Protect the possums if you can. They are very beneficial, if for no other reason than the fact that they eat ticks. Frankly, that's all I need to know.

POSSUMS -- WAY MORE THAN JUST SCAVENGERS

Despite a run-in with a possum several years ago while trying to feed my sister's cats while she was on vacation (long story, so I'll keep going), I'm actually a fan after reading up on the positives of these native North American marsupials. Having done that, it's quite a shame that they seem to be the most common form of roadkill.

Because they are scavengers, they have a reputation they don't deserve--kind of like rats. But rats ARE gross and do deserve their reputations, for the most part. (Yes, I'm aware they can be pets, too.)

WHAT TO DO ABOUT A DISABLED POSSUM

The Wilderness Trail Wildlife Center in London, Kentucky doesn't care what reputations certain animals have. The center's slogan is "Rescue-Rehabilitate-Release-Educate." Sounds like a winner to me. But let me throw an asterisk on that third word with regards to Kewpie, a possum the Wildlife Center discovered cannot survive on its own in the wild because it was born with a disability.

As the Wildlife Center says,

"1.5-year-old opossum, Kewpie, was born with genetic defects known as a dwarf, snub-nosed opossum. With one back leg shorter than the other and scoliosis in his spine, Kewpie cannot survive in the wild and has called the Wilderness Trail Wildlife Center home since he was a baby."

DO POSSUMS MAKE GOOD PETS?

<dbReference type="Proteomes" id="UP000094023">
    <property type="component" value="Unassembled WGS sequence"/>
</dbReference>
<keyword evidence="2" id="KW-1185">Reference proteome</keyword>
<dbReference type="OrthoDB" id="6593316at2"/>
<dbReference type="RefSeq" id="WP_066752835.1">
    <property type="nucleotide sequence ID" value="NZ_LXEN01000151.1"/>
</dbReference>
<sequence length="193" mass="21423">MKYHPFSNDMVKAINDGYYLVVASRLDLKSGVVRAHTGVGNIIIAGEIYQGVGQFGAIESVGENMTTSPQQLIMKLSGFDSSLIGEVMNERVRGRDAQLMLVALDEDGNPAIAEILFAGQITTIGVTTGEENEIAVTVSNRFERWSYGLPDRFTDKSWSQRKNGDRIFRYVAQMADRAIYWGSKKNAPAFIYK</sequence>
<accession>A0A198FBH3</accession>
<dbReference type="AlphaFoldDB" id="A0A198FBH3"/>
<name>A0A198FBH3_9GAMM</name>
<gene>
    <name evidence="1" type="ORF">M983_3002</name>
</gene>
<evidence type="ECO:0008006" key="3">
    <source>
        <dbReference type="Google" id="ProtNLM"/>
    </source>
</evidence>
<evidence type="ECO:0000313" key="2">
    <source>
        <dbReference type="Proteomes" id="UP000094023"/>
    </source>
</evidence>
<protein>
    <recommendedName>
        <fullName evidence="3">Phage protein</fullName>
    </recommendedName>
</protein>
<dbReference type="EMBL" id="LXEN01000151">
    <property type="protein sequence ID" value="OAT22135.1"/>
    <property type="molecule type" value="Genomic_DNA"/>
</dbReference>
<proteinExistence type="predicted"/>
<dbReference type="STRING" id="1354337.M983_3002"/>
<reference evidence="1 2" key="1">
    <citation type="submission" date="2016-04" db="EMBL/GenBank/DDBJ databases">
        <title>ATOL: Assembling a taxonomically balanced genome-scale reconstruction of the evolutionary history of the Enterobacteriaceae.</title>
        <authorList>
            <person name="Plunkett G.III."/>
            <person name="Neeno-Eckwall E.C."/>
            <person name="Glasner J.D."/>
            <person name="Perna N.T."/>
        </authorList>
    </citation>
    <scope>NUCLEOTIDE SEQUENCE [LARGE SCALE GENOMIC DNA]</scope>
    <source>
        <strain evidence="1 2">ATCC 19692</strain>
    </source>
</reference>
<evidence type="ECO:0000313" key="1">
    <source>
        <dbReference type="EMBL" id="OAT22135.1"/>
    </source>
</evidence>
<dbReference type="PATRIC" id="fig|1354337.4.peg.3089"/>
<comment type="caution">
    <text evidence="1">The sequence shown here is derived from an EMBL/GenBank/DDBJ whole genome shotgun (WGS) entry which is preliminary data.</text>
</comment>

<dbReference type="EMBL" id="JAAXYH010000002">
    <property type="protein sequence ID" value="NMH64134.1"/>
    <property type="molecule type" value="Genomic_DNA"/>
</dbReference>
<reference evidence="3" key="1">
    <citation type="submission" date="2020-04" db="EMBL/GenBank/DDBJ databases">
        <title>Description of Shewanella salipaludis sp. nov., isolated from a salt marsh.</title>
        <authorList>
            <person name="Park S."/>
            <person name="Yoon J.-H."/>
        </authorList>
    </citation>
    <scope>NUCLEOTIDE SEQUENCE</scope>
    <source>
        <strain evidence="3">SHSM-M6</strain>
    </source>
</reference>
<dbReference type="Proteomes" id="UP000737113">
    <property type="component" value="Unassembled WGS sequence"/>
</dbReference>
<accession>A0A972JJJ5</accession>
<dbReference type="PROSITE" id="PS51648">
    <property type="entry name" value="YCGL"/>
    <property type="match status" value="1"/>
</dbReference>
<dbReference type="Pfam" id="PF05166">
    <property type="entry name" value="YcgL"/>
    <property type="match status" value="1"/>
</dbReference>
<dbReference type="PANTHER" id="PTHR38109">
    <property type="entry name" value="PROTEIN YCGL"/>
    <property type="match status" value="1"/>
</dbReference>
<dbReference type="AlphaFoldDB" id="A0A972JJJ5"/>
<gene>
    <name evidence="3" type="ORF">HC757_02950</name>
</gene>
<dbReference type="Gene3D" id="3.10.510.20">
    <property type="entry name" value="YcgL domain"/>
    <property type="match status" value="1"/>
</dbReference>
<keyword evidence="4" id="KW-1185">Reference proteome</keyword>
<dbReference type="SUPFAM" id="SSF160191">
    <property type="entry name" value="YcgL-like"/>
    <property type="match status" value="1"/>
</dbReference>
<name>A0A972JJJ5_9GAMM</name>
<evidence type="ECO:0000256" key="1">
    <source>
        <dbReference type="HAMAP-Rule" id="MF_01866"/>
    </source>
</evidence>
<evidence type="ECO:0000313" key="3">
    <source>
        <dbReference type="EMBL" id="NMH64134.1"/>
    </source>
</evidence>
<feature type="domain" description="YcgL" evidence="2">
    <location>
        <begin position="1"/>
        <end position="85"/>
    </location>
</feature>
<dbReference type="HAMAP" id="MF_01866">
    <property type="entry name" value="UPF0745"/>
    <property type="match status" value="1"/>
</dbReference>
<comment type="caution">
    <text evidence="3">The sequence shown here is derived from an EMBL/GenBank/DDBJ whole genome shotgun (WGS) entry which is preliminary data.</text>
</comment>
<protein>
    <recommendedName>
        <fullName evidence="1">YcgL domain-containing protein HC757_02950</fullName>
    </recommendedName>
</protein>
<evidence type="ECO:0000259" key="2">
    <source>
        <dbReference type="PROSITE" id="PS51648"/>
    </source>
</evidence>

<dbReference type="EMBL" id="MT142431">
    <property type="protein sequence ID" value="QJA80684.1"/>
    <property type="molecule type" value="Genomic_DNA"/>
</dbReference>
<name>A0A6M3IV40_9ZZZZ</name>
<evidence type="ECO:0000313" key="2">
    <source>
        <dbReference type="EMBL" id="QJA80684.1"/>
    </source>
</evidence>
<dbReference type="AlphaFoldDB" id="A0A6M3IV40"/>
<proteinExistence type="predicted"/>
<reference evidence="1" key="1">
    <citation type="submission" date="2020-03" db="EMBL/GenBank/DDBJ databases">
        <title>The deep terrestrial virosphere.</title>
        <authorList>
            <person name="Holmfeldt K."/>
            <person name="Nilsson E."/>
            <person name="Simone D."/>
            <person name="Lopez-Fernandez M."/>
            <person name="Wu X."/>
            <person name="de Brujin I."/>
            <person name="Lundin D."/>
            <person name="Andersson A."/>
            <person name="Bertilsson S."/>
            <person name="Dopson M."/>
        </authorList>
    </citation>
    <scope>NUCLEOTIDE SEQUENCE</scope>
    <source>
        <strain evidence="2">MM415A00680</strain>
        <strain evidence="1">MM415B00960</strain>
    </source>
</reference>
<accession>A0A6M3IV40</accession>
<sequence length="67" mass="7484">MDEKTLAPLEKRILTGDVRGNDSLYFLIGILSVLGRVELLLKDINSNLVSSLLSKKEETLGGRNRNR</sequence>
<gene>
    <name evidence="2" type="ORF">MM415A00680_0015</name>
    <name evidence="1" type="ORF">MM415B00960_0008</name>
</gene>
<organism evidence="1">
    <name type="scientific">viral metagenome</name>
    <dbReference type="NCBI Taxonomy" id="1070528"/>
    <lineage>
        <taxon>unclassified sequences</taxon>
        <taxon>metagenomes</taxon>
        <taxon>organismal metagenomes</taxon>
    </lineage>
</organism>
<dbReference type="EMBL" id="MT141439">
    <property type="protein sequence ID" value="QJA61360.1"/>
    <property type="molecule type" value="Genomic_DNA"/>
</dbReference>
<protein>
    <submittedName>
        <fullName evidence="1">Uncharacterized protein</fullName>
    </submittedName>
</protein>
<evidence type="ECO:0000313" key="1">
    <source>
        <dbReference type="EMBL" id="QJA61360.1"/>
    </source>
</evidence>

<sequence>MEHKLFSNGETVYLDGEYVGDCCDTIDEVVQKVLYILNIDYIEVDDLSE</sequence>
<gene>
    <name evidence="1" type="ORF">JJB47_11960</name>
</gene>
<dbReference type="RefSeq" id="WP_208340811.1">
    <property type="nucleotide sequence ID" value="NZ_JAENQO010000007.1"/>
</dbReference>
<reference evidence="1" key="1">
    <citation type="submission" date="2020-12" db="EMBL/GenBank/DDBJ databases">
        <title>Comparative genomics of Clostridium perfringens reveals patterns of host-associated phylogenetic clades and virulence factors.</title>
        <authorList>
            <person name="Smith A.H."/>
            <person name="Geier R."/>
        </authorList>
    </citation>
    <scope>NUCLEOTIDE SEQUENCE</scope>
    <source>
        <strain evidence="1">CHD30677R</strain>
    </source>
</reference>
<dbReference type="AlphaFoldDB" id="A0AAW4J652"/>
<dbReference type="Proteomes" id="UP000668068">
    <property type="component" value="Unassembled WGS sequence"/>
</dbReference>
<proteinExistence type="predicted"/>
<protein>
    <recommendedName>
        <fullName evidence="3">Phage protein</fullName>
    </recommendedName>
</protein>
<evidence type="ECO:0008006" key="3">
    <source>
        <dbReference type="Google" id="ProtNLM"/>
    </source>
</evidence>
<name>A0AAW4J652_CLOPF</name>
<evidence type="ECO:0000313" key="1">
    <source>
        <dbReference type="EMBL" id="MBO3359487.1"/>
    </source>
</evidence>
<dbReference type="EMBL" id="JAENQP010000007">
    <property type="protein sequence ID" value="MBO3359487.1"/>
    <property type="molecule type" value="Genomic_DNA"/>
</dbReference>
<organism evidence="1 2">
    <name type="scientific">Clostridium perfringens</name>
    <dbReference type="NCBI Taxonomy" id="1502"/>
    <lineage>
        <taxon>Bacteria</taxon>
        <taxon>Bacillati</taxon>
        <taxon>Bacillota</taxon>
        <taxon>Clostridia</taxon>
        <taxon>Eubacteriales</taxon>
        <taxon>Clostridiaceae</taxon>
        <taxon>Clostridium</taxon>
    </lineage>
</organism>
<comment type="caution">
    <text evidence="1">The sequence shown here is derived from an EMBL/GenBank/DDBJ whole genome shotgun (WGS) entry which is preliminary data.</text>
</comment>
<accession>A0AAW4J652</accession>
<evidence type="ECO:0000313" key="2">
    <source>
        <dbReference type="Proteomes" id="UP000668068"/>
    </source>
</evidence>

By the way, Kewpie and I must be kindred spirits; I, too, have a leg that's shorter than the other which helped to create slight scoliosis in my spine. Too bad I can't have one as a pet; they seem to make good ones.

All of this really sets possums in a whole new light for me. And Kewpie, in particular, has a lot to do with it. It's no wonder he's become such a big star at the Wildlife Center.

WHAT WE CAN LEARN FROM THE WILDERNESS TRAIL WILDLIFE CENTER

If you clicked that link that sent you to the Wilderness Trail Wildlife Center's website, don't forget to scroll down to the section titled Wildlife Educational Events. The Center offers presentations for schools, although I'm not sure if they have a "jurisdiction"; London, Kentucky is pretty far away from the tri-state. But it's worth a try.

Learn all you can about wildlife in Kentucky. There are plenty of creatures who have developed unfortunate reputations, but possums should be removed from that list.

One more thing. In North America, they're opossums. In Australasia, they're possums. But nobody around here says "OH-possum." So I spelled it like we say it.

It was BUGGING ME, so I had to clear it up.

LOOK: Here are the pets banned in each state

Because the regulation of exotic animals is left to states, some organizations, including The Humane Society of the United States, advocate for federal, standardized legislation that would ban owning large cats, bears, primates, and large poisonous snakes as pets.

Read on to see which pets are banned in your home state, as well as across the nation.

Pets You Can't Own in Owensboro

Cats, dogs, certain birds, and aquarium fish are examples of pets you CAN own in Owensboro. Here are 14 you CANNOT own.